Cu°+2H+ +1/2O2 ➝Cu+2 +H2 O
The slurry discharged from the autoclave 10 is fed to a letdown and filter feed tank 35. Sulphuric acid for effecting the leaching operation is fed to the autoclave 10 from a recycle tank 36, which also contains water and mother liquor which is recycled from a crystallizer in which the copper sulphate is crystallized. The sulphuric acid, water and mother liquor are mixed in the recycle tank 36 in suitable proportions for optimum leaching of copper in the autoclave 10.
When feeding the autoclave 10, the matte and mother liquor are sampled regularly to determine the Pb, Cu, H2 SO4 and as content. These assays are used to calculate the acid flow to and the total flow from the recycle tank 36. Normal target levels for solution discharging from the autoclave 10 are 180 g/l Cu and 15 g/l H2 SO4.
The autoclave discharge slurry is kept hot to prevent crystallization of the copper sulphate in the filter feed tank 35. The slurry is then filtered through a filter press 40 to separate the copper sulphate solution from the lead sulphate cake. The cake is washed and discharged from the filter 40 into a lugger box for return to the smelter to recover the lead and silver values. The filtrate is passed to a feed tank 42. From the feed tank 42, the copper sulphate solution is fed continuously to a crystallizer section for the production of copper sulphate.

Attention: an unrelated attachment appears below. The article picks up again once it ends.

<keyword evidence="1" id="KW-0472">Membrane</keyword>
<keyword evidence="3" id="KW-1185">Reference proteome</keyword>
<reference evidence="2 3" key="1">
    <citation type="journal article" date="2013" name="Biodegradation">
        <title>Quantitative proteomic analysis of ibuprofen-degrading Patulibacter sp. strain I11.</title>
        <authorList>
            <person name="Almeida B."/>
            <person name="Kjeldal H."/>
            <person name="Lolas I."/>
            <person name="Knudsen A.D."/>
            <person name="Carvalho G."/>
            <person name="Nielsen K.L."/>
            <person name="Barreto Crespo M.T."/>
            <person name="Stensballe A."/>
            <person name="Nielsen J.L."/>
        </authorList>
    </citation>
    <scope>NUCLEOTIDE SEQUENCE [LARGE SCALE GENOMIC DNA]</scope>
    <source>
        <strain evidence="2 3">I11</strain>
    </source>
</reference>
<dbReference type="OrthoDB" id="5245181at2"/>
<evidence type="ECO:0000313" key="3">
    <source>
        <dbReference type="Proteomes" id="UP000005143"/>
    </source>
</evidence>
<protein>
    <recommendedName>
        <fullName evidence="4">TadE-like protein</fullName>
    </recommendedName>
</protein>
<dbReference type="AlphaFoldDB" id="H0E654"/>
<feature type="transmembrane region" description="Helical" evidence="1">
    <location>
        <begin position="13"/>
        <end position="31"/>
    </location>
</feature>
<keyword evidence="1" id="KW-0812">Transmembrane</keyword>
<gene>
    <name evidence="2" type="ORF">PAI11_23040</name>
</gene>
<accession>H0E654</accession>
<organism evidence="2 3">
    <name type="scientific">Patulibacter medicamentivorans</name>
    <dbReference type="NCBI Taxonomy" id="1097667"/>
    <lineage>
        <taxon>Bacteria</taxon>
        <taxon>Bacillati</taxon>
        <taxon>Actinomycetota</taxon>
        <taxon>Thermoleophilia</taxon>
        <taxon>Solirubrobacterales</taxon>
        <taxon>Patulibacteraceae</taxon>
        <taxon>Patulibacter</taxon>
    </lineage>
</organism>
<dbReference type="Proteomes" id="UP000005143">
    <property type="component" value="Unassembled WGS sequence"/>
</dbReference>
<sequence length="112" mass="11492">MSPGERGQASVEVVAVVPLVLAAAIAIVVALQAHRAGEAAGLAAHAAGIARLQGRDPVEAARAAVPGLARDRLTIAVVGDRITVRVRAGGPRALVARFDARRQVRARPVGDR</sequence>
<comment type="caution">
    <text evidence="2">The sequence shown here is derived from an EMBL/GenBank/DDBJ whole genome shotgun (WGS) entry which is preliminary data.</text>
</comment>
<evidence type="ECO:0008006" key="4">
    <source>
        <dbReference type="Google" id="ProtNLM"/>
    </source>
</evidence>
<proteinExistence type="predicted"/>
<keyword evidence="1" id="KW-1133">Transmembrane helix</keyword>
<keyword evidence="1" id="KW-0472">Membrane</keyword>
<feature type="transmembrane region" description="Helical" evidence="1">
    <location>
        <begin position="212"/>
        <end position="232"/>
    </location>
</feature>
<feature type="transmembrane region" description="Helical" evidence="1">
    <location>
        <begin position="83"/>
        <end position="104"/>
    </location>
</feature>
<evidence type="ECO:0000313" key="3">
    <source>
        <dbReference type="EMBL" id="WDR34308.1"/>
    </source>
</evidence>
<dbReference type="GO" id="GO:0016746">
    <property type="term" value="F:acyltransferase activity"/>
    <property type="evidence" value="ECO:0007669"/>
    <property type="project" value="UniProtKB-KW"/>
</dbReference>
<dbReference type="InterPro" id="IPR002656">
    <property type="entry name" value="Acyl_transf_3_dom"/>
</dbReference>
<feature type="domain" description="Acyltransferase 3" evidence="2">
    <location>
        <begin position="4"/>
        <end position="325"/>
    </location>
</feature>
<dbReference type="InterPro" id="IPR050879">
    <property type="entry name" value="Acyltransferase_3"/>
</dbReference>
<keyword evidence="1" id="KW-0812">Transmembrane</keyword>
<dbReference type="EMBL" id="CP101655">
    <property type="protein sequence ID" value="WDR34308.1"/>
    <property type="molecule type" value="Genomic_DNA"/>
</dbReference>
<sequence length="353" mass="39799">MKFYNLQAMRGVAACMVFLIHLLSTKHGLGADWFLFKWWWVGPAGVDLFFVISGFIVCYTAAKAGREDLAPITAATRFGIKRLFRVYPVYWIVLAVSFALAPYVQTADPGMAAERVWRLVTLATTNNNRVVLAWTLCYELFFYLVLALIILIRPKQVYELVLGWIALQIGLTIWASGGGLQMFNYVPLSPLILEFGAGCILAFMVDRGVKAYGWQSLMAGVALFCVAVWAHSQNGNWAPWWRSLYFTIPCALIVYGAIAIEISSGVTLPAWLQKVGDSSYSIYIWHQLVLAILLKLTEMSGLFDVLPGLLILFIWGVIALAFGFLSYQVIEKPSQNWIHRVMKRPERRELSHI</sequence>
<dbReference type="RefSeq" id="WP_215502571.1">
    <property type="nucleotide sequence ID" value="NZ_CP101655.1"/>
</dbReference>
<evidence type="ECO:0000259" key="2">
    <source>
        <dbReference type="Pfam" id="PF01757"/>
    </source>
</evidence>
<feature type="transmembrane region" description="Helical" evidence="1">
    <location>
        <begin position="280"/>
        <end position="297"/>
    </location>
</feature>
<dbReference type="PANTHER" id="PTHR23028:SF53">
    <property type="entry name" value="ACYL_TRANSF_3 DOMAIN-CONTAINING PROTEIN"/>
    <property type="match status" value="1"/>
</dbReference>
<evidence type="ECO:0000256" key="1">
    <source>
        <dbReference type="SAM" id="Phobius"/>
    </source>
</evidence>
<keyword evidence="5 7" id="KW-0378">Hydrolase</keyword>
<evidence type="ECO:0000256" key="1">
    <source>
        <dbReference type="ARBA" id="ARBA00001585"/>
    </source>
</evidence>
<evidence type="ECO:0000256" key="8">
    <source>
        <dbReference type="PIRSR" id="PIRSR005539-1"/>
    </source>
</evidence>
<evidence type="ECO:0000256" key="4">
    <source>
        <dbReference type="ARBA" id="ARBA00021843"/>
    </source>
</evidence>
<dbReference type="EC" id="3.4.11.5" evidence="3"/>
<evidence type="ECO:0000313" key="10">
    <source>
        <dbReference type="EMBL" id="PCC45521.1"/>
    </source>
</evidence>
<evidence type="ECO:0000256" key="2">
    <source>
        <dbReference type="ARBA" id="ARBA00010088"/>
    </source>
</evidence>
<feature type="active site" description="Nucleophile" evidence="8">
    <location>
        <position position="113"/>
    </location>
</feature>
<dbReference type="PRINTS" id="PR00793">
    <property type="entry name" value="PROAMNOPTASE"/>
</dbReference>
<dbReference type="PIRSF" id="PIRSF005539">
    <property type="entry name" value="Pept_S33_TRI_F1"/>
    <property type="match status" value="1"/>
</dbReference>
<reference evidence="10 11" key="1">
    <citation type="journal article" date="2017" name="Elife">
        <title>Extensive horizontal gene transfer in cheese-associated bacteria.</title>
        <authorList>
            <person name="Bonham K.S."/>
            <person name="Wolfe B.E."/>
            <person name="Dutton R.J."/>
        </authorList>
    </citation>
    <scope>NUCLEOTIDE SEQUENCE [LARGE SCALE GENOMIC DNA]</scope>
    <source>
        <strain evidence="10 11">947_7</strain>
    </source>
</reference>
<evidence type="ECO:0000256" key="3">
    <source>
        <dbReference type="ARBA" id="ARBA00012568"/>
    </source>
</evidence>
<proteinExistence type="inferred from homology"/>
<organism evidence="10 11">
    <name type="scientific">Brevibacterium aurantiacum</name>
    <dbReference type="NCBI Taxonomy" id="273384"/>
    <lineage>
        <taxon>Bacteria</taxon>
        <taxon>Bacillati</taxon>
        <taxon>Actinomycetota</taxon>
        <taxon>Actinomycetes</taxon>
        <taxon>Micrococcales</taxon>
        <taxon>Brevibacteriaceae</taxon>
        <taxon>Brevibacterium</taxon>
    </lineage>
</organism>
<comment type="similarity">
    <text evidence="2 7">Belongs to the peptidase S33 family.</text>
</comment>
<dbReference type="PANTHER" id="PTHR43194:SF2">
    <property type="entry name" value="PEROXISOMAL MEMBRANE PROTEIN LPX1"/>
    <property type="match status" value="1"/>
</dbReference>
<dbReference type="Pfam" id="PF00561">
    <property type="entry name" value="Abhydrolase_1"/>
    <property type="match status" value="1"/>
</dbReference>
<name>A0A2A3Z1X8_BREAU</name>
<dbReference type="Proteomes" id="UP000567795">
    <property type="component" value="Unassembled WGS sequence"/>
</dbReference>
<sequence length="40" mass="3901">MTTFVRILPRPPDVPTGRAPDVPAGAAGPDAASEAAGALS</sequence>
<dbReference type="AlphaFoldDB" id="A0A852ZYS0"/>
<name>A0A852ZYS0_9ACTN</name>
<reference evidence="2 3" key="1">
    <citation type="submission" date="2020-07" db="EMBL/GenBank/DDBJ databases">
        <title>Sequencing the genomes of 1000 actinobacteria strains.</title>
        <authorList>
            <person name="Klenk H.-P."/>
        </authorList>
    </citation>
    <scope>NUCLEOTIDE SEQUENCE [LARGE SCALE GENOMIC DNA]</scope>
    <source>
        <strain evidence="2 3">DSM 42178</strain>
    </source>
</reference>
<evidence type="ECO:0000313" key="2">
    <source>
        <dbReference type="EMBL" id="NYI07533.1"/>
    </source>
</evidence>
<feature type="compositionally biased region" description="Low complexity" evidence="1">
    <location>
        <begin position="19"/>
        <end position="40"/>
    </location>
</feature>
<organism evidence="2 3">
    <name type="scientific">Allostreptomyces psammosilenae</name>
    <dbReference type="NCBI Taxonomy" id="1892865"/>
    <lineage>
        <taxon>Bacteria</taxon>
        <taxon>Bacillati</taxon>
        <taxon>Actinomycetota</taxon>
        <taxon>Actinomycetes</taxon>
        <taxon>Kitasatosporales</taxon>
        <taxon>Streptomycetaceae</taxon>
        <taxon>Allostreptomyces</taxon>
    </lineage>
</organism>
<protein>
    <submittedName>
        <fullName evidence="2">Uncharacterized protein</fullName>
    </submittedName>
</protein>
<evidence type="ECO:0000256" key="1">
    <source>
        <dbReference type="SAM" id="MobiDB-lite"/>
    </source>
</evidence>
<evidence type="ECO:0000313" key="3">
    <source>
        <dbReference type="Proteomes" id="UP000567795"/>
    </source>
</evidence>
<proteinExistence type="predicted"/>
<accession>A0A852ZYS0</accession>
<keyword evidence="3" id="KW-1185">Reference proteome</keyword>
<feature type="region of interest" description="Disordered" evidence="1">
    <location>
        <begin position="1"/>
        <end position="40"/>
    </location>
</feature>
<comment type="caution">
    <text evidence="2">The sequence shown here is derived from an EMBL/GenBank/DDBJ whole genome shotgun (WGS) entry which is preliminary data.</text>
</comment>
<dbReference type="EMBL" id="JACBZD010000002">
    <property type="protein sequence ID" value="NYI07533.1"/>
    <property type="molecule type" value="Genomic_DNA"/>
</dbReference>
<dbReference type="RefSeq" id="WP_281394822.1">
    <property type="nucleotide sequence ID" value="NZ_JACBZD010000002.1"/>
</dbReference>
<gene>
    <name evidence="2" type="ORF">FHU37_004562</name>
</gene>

PROCESS FLOW DIAGRAM
Raw Material (Scrap)
Cyclone Light Fraction
Cuso4 Recycling Plant
Rated Plant capacity = 33.33 MT/day
= 9999.00 MT/annum
COPPER SULPHATE FROM METALLIC SCRAP
No. of working days = 25 days/month
= 300 days/annum
No. of shifts = 3 per day
One shift = 8 hours
LAND & BUILDING COST TOTAL Rs. 6,22,50,000.00
PLANT & MACHINERY
1. Hammer Mill
3. Magnetic Conveyor Belt
5. Ball Mill
6. Autoclave Cap. 20 Ton
7. Filter Press
8. Recycling Plant
10. Tray Dryer
11. Storage Tanks for Sulphuric Acid
12. Soft Water Plant
14. Recirculation Pump
15. Automatic Packing Unit
16. Weighing Unit
17. Elevators & Escalators
18. Instrumentation & Process Control Equipment
19. Exhaust System
20. Miscellaneous Machine like valves, motors, pipeline & fittings etc.
21. Erection & Installation
TOTAL Rs. 1,18,71,000.00
1. LAND & BUILDING Rs. 6,22,50,000.00
2. PLANT & MACHINERY Rs. 1,18,71,000.00
3. OTHER FIXED ASSETS Rs. 1,14,30,000.00
TOTAL Rs. 8,55,51,000.00
WORKING CAPITAL REQUIREMENT/MONTH
1. Copper Scrap
2. Sulphuric Acid
3. Printed Packing Bags
4. Laboratory, ETP & Other Chemicals
5. Consumable Store
TOTAL Rs. 18,97,67,970.00
TOTAL WORKING CAPITAL/MONTH
1. RAW MATERIAL Rs. 18,97,67,970.00
2. SALARY & WAGES Rs. 53,13,600.00
3. UTILITIES & OVERHEADS Rs. 13,44,000.00
TOTAL Rs. 19,64,25,570.00
COST OF PROJECT
TOTAL FIXED CAPITAL Rs. 8,55,51,000.00
MARGIN MONEY Rs. 14,73,19,177.80
TOTAL Rs. 23,28,70,177.80
TOTAL CAPITAL INVESTMENT
TOTAL FIXED CAPITAL Rs. 8,55,51,000.00
TOTAL WORKING CAPITAL FOR 3 MONTHS Rs. 58,92,76,710.00
TOTAL Rs. 67,48,27,710.00
TURN OVER/ANNUM = Rs. 2,82,00,00,000.00
PROFIT SALES RATIO = 13.34 %
RATE OF RETURN = 55.74 %
BREAK EVEN POINT (B.E.P) = 23.98 %